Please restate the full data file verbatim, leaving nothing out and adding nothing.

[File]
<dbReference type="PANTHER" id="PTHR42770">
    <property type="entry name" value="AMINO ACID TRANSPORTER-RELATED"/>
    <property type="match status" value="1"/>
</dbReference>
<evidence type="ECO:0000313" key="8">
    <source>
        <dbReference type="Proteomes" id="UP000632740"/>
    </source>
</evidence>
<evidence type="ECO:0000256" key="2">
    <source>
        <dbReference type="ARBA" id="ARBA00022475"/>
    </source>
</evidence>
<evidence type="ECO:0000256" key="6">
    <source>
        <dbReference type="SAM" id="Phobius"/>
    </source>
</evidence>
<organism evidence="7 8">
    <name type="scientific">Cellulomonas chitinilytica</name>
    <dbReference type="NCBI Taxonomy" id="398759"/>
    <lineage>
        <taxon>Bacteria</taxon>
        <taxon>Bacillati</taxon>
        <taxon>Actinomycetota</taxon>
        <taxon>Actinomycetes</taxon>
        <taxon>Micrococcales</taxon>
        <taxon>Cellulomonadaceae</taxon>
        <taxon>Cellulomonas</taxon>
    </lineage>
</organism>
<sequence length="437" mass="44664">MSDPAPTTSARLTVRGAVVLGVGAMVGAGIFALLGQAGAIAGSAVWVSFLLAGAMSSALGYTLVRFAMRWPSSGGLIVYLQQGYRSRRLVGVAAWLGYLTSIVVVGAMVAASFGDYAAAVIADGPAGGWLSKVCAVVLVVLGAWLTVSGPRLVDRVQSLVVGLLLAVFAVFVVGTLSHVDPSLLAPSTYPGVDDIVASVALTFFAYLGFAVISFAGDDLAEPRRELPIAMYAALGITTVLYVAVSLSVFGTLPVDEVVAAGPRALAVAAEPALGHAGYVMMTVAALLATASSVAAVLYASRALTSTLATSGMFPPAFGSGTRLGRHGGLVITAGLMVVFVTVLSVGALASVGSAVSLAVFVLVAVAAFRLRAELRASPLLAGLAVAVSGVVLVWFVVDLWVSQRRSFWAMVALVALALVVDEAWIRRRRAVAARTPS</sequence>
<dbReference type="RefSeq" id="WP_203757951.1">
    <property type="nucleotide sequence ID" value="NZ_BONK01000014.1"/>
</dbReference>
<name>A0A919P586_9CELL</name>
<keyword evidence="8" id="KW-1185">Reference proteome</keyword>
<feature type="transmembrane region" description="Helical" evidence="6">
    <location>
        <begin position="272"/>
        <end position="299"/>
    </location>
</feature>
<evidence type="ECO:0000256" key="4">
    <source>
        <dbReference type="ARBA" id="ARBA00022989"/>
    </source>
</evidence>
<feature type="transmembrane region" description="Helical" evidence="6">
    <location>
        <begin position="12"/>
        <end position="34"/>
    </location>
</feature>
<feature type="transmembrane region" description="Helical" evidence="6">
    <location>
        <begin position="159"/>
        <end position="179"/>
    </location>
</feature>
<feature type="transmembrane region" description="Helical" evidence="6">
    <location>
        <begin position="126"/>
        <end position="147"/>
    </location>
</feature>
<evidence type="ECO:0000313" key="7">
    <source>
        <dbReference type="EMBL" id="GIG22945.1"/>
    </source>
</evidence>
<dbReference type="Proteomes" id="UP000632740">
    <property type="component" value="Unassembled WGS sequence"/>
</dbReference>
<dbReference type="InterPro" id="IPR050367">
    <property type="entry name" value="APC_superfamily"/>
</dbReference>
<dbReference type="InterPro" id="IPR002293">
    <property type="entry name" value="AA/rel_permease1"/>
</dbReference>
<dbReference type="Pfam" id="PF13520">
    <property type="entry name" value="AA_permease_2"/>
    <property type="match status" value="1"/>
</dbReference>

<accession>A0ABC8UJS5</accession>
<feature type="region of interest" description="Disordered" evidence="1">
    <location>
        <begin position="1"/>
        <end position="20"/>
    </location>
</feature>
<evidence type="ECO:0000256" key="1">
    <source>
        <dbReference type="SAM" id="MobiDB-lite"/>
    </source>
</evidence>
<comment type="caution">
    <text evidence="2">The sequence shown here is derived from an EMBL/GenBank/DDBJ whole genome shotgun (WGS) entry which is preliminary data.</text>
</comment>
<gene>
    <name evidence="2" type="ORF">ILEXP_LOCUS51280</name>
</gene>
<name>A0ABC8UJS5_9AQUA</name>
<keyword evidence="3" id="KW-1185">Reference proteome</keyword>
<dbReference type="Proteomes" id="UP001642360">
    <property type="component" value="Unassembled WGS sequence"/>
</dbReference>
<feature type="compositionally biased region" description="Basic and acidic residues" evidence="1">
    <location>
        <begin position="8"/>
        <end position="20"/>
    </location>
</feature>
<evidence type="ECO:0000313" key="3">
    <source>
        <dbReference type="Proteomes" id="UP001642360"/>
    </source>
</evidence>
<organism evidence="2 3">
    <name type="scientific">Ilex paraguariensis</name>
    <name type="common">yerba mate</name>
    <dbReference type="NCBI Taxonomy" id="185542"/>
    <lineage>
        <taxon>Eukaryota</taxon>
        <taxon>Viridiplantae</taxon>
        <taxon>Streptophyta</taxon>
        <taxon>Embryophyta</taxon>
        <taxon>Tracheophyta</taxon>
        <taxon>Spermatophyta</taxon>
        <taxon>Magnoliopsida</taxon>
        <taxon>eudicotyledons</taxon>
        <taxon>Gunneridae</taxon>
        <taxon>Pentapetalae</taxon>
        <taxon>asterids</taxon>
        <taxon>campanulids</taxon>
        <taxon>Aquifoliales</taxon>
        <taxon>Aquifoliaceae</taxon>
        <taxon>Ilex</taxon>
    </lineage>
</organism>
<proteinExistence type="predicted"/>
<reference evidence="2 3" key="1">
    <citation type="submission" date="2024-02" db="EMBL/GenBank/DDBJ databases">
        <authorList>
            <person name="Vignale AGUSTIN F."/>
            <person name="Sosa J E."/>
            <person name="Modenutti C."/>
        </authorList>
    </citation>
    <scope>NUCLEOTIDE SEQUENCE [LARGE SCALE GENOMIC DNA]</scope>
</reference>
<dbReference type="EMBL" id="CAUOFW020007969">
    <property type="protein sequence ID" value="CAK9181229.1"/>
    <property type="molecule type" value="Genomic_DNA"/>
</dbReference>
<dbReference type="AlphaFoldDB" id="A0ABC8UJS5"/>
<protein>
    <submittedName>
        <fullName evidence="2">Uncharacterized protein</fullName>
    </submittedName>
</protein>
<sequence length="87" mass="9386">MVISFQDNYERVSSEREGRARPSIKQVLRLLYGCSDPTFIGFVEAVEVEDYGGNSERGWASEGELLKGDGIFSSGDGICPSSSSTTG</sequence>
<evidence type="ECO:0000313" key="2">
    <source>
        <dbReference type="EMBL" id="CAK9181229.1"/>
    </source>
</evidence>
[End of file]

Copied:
<dbReference type="PANTHER" id="PTHR42770">
    <property type="entry name" value="AMINO ACID TRANSPORTER-RELATED"/>
    <property type="match status" value="1"/>
</dbReference>
<evidence type="ECO:0000313" key="8">
    <source>
        <dbReference type="Proteomes" id="UP000632740"/>
    </source>
</evidence>
<evidence type="ECO:0000256" key="2">
    <source>
        <dbReference type="ARBA" id="ARBA00022475"/>
    </source>
</evidence>
<evidence type="ECO:0000256" key="6">
    <source>
        <dbReference type="SAM" id="Phobius"/>
    </source>
</evidence>
<organism evidence="7 8">
    <name type="scientific">Cellulomonas chitinilytica</name>
    <dbReference type="NCBI Taxonomy" id="398759"/>
    <lineage>
        <taxon>Bacteria</taxon>
        <taxon>Bacillati</taxon>
        <taxon>Actinomycetota</taxon>
        <taxon>Actinomycetes</taxon>
        <taxon>Micrococcales</taxon>
        <taxon>Cellulomonadaceae</taxon>
        <taxon>Cellulomonas</taxon>
    </lineage>
</organism>
<sequence length="437" mass="44664">MSDPAPTTSARLTVRGAVVLGVGAMVGAGIFALLGQAGAIAGSAVWVSFLLAGAMSSALGYTLVRFAMRWPSSGGLIVYLQQGYRSRRLVGVAAWLGYLTSIVVVGAMVAASFGDYAAAVIADGPAGGWLSKVCAVVLVVLGAWLTVSGPRLVDRVQSLVVGLLLAVFAVFVVGTLSHVDPSLLAPSTYPGVDDIVASVALTFFAYLGFAVISFAGDDLAEPRRELPIAMYAALGITTVLYVAVSLSVFGTLPVDEVVAAGPRALAVAAEPALGHAGYVMMTVAALLATASSVAAVLYASRALTSTLATSGMFPPAFGSGTRLGRHGGLVITAGLMVVFVTVLSVGALASVGSAVSLAVFVLVAVAAFRLRAELRASPLLAGLAVAVSGVVLVWFVVDLWVSQRRSFWAMVALVALALVVDEAWIRRRRAVAARTPS</sequence>
<dbReference type="RefSeq" id="WP_203757951.1">
    <property type="nucleotide sequence ID" value="NZ_BONK01000014.1"/>
</dbReference>
<name>A0A919P586_9CELL</name>
<keyword evidence="8" id="KW-1185">Reference proteome</keyword>
<feature type="transmembrane region" description="Helical" evidence="6">
    <location>
        <begin position="272"/>
        <end position="299"/>
    </location>
</feature>
<evidence type="ECO:0000256" key="4">
    <source>
        <dbReference type="ARBA" id="ARBA00022989"/>
    </source>
</evidence>
<feature type="transmembrane region" description="Helical" evidence="6">
    <location>
        <begin position="12"/>
        <end position="34"/>
    </location>
</feature>
<feature type="transmembrane region" description="Helical" evidence="6">
    <location>
        <begin position="159"/>
        <end position="179"/>
    </location>
</feature>
<feature type="transmembrane region" description="Helical" evidence="6">
    <location>
        <begin position="126"/>
        <end position="147"/>
    </location>
</feature>
<evidence type="ECO:0000313" key="7">
    <source>
        <dbReference type="EMBL" id="GIG22945.1"/>
    </source>
</evidence>
<dbReference type="Proteomes" id="UP000632740">
    <property type="component" value="Unassembled WGS sequence"/>
</dbReference>
<dbReference type="InterPro" id="IPR050367">
    <property type="entry name" value="APC_superfamily"/>
</dbReference>
<dbReference type="InterPro" id="IPR002293">
    <property type="entry name" value="AA/rel_permease1"/>
</dbReference>
<dbReference type="Pfam" id="PF13520">
    <property type="entry name" value="AA_permease_2"/>
    <property type="match status" value="1"/>
</dbReference>

<accession>A0ABC8UJS5</accession>
<feature type="region of interest" description="Disordered" evidence="1">
    <location>
        <begin position="1"/>
        <end position="20"/>
    </location>
</feature>
<evidence type="ECO:0000256" key="1">
    <source>
        <dbReference type="SAM" id="MobiDB-lite"/>
    </source>
</evidence>
<comment type="caution">
    <text evidence="2">The sequence shown here is derived from an EMBL/GenBank/DDBJ whole genome shotgun (WGS) entry which is preliminary data.</text>
</comment>
<gene>
    <name evidence="2" type="ORF">ILEXP_LOCUS51280</name>
</gene>
<name>A0ABC8UJS5_9AQUA</name>
<keyword evidence="3" id="KW-1185">Reference proteome</keyword>
<dbReference type="Proteomes" id="UP001642360">
    <property type="component" value="Unassembled WGS sequence"/>
</dbReference>
<feature type="compositionally biased region" description="Basic and acidic residues" evidence="1">
    <location>
        <begin position="8"/>
        <end position="20"/>
    </location>
</feature>
<evidence type="ECO:0000313" key="3">
    <source>
        <dbReference type="Proteomes" id="UP001642360"/>
    </source>
</evidence>
<organism evidence="2 3">
    <name type="scientific">Ilex paraguariensis</name>
    <name type="common">yerba mate</name>
    <dbReference type="NCBI Taxonomy" id="185542"/>
    <lineage>
        <taxon>Eukaryota</taxon>
        <taxon>Viridiplantae</taxon>
        <taxon>Streptophyta</taxon>
        <taxon>Embryophyta</taxon>
        <taxon>Tracheophyta</taxon>
        <taxon>Spermatophyta</taxon>
        <taxon>Magnoliopsida</taxon>
        <taxon>eudicotyledons</taxon>
        <taxon>Gunneridae</taxon>
        <taxon>Pentapetalae</taxon>
        <taxon>asterids</taxon>
        <taxon>campanulids</taxon>
        <taxon>Aquifoliales</taxon>
        <taxon>Aquifoliaceae</taxon>
        <taxon>Ilex</taxon>
    </lineage>
</organism>
<proteinExistence type="predicted"/>
<reference evidence="2 3" key="1">
    <citation type="submission" date="2024-02" db="EMBL/GenBank/DDBJ databases">
        <authorList>
            <person name="Vignale AGUSTIN F."/>
            <person name="Sosa J E."/>
            <person name="Modenutti C."/>
        </authorList>
    </citation>
    <scope>NUCLEOTIDE SEQUENCE [LARGE SCALE GENOMIC DNA]</scope>
</reference>
<dbReference type="EMBL" id="CAUOFW020007969">
    <property type="protein sequence ID" value="CAK9181229.1"/>
    <property type="molecule type" value="Genomic_DNA"/>
</dbReference>
<dbReference type="AlphaFoldDB" id="A0ABC8UJS5"/>
<protein>
    <submittedName>
        <fullName evidence="2">Uncharacterized protein</fullName>
    </submittedName>
</protein>
<sequence length="87" mass="9386">MVISFQDNYERVSSEREGRARPSIKQVLRLLYGCSDPTFIGFVEAVEVEDYGGNSERGWASEGELLKGDGIFSSGDGICPSSSSTTG</sequence>
<evidence type="ECO:0000313" key="2">
    <source>
        <dbReference type="EMBL" id="CAK9181229.1"/>
    </source>
</evidence>